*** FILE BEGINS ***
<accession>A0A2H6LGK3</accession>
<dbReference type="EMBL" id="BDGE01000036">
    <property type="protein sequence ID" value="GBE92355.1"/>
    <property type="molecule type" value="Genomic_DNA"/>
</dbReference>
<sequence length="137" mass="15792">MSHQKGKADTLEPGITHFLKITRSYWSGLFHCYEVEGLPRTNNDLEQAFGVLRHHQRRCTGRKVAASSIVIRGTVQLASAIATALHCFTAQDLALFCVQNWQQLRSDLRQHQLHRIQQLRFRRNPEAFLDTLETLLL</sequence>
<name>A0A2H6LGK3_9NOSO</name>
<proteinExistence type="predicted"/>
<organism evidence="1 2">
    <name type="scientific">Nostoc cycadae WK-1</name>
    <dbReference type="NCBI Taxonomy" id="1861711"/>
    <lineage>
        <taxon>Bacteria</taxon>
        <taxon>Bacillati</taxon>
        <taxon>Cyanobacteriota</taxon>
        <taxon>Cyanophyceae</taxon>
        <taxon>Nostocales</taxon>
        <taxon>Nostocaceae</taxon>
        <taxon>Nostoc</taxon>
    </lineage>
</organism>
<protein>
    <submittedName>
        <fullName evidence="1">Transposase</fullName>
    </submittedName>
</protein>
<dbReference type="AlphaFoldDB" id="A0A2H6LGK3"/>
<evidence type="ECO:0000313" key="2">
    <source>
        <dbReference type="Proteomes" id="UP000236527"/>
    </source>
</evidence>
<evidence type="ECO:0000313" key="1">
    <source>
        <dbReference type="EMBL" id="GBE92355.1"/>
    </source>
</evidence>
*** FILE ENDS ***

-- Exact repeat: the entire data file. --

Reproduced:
<accession>A0A2H6LGK3</accession>
<dbReference type="EMBL" id="BDGE01000036">
    <property type="protein sequence ID" value="GBE92355.1"/>
    <property type="molecule type" value="Genomic_DNA"/>
</dbReference>
<sequence length="137" mass="15792">MSHQKGKADTLEPGITHFLKITRSYWSGLFHCYEVEGLPRTNNDLEQAFGVLRHHQRRCTGRKVAASSIVIRGTVQLASAIATALHCFTAQDLALFCVQNWQQLRSDLRQHQLHRIQQLRFRRNPEAFLDTLETLLL</sequence>
<name>A0A2H6LGK3_9NOSO</name>
<proteinExistence type="predicted"/>
<organism evidence="1 2">
    <name type="scientific">Nostoc cycadae WK-1</name>
    <dbReference type="NCBI Taxonomy" id="1861711"/>
    <lineage>
        <taxon>Bacteria</taxon>
        <taxon>Bacillati</taxon>
        <taxon>Cyanobacteriota</taxon>
        <taxon>Cyanophyceae</taxon>
        <taxon>Nostocales</taxon>
        <taxon>Nostocaceae</taxon>
        <taxon>Nostoc</taxon>
    </lineage>
</organism>
<protein>
    <submittedName>
        <fullName evidence="1">Transposase</fullName>
    </submittedName>
</protein>
<dbReference type="AlphaFoldDB" id="A0A2H6LGK3"/>
<evidence type="ECO:0000313" key="2">
    <source>
        <dbReference type="Proteomes" id="UP000236527"/>
    </source>
</evidence>
<evidence type="ECO:0000313" key="1">
    <source>
        <dbReference type="EMBL" id="GBE92355.1"/>
    </source>
</evidence>